A Wiccan 13-Step Path
by two unnamed Witches 1
2. We come to believe that the Goddess and Magick, outside and within, can restore our Balance and Will, so that we may feel whole again. 3
3. We will become open to receiving help from the Goddess, and from others who want to understand.
4. We name the Darkness and the Light; the weaknesses and the strengths, within us, and recognize where they have become disruptive; we realize that ______ cannot fill our void or restore our Balance.
5. We seek to restore Balance, and learn to let go of that which disrupts us.
6. We make a list of ways we have acquiesced to oppression and repression, and how this has caused us to harm ourselves and others.
7. We will say NO to these oppressive and repressive ways, and attempt to live in Balance.
8. We become open to change, and realize that it is necessary to cultivate patience.
9. Having experienced these changes, we continually seek Balance in our lives through our connection with the Web of Life.
10. We continue to be conscious of our Will, our actions and our thoughts; acknowledging our mistakes, and enjoying our successes.
11. We use the events life brings us as lessons for growth, and accept our mistakes as part of life.
12. We believe that we are doing the best that we can, in the Now, and this is enough.
13. We accept ourselves the way we are, trust ourselves, and deeply realize that health, happiness, freedom and love are Her rituals.
1. The authors choose to remain unnamed at least in part since they feel that their own current inertia in these matters renders their own need for credit trivial. These steps are listed as suggestions based on the spirit of Charlotte Kasl's 16-step program; use or adapt at will. 2. Fill in the blank yourself. Alcoholism, or simply any facet of one's life one has difficulties dealing with.
As a pagan, I had serious issues with some of AA's 12 steps, which can be found here: http://www.aa.org/. Now, I am by no means bashing those 12 steps. They have helped hundreds of thousands, if not millions, of people over the years. But, let's be honest, they really are not designed for pagans, atheists, or other non-Christians.
3. The words in Step 2 and Step 3, "the Goddess" may be substituted with "the gods", or with the name of any specific divinity. Indeed, the steps can be adapted for just about any spiritual persuasion.
I personally had a very hard time with the 3rd step : "Made a decision to turn our will and our lives over to the care of God as we understood him." I wasn't hung up on the terms: God vs Goddess, I am perfectly capable of making that adjustment, it was the turning my will and my life over part that I couldn't get my head around.
As I understand my goddesses and gods, they really don't want my will or my life. Those are the divine gifts that THEY GAVE TO ME!! They want me to do well with them, and to do good, but they are my gifts to do with as I will. Saying that I wanted to give them back, even just for caretaking, felt like I was insulting the Goddess. Worse, it felt like my thinking when I was looking for an excuse to keep drinking: "This is how I was made, I must be meant to be a drunk."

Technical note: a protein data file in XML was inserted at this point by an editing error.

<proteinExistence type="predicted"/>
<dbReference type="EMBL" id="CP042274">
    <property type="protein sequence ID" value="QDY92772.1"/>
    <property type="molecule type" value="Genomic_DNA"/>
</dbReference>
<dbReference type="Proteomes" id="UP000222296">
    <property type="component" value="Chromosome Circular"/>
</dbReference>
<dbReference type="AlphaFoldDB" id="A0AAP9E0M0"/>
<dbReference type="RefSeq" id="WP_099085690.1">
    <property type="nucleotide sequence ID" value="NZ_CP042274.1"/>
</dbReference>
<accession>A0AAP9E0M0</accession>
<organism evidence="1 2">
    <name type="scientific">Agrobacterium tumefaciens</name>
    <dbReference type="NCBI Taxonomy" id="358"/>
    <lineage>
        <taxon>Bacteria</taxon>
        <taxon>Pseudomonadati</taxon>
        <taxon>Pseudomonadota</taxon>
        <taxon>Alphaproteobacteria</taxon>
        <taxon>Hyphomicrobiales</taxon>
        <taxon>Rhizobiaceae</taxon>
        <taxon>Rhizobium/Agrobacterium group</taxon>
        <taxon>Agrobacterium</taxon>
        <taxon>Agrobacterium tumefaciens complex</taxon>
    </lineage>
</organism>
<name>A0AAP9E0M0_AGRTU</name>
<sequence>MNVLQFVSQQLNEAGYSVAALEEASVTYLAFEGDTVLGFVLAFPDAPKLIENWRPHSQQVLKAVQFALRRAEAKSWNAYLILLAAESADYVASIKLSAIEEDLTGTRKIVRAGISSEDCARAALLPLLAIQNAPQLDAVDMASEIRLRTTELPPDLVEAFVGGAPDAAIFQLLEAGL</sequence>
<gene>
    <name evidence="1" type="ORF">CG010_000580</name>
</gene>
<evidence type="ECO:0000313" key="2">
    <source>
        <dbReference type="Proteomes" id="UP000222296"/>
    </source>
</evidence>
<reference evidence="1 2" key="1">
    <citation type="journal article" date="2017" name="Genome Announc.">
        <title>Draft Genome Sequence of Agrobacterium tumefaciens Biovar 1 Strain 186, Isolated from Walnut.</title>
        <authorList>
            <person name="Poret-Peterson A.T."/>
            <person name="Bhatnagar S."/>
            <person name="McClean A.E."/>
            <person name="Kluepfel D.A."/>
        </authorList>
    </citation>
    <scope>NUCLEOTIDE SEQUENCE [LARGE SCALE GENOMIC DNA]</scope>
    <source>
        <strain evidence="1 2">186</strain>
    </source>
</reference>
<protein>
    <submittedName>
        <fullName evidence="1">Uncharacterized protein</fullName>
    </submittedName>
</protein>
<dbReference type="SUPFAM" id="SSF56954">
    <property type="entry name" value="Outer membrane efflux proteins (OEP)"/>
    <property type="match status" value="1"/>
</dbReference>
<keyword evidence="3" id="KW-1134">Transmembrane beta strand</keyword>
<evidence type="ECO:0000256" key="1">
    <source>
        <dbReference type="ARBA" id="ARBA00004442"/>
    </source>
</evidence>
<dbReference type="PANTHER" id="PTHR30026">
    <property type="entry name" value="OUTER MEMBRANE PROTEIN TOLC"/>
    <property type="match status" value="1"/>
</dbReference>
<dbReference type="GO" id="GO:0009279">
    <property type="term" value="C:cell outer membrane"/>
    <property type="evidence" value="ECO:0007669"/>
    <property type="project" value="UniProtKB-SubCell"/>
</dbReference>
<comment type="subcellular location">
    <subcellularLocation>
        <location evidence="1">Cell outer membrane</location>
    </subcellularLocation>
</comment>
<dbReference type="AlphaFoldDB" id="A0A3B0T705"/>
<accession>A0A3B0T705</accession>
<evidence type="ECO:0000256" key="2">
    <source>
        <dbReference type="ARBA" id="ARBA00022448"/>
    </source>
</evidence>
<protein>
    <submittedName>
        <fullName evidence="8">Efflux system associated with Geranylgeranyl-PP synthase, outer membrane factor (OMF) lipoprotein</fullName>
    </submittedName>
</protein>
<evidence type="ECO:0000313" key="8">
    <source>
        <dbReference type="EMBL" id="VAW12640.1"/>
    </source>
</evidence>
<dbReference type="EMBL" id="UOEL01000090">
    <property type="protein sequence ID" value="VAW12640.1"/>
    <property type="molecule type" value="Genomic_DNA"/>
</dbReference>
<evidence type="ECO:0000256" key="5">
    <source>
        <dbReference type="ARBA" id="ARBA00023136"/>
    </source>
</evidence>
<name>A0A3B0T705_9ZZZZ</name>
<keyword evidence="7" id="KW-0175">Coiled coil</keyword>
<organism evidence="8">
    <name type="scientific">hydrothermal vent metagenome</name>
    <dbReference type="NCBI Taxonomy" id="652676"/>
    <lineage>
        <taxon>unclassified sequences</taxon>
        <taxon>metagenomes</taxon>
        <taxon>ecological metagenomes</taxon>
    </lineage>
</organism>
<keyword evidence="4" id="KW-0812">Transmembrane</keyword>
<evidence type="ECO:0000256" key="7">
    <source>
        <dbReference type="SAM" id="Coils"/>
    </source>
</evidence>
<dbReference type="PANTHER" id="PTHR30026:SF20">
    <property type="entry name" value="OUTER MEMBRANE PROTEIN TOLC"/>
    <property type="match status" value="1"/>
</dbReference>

The idea of following that step, to me, felt like ducking all personal responsibility for making myself a better person. I wanted the help of the Goddess to stay sober and to make myself a better person, but I knew that it was my battle to wage, and my own little self that had to do the work; I couldn't just say "Here, take me and make me well."
I do understand that is not the intent of Step 3 in AA, I am merely saying that's how I interpreted it. And since I am the person who has to live my life, that interpretation at that point in time, was very crucial! Step 3, on this 13-Step Path just resonated with me: "We will become open to help from the Goddess, and from others who want to understand." This is exactly what I was looking for: help becoming the best, ok maybe not the best, but definitely a better person than I was at that time.
Once I found these steps, my sobriety was no longer such a struggle. I look at these steps almost every day, and think about how I can better live by them. The things that disrupt me, that take away my peace, I let go of. Frequently, that means making amends, even though amends are not specifically called for in these steps. That is a decision each person must make for themselves as they reach that point in time.
I currently have 3 years and 9 months sober, and as time goes on, I occasionally find myself remembering old hurts or inexplicably feeling guilty. At those times, I look at these steps and at my recent actions and I can tell, with a clear mind, if I need to change something in my life, apologize for something I've done, or just acknowledge the bad feelings and then let them go.
Although I still have some things about myself I am working on changing, overall I can say that I have come a long way. My sincerest hope for this blog is that it can help at least one person in one small way.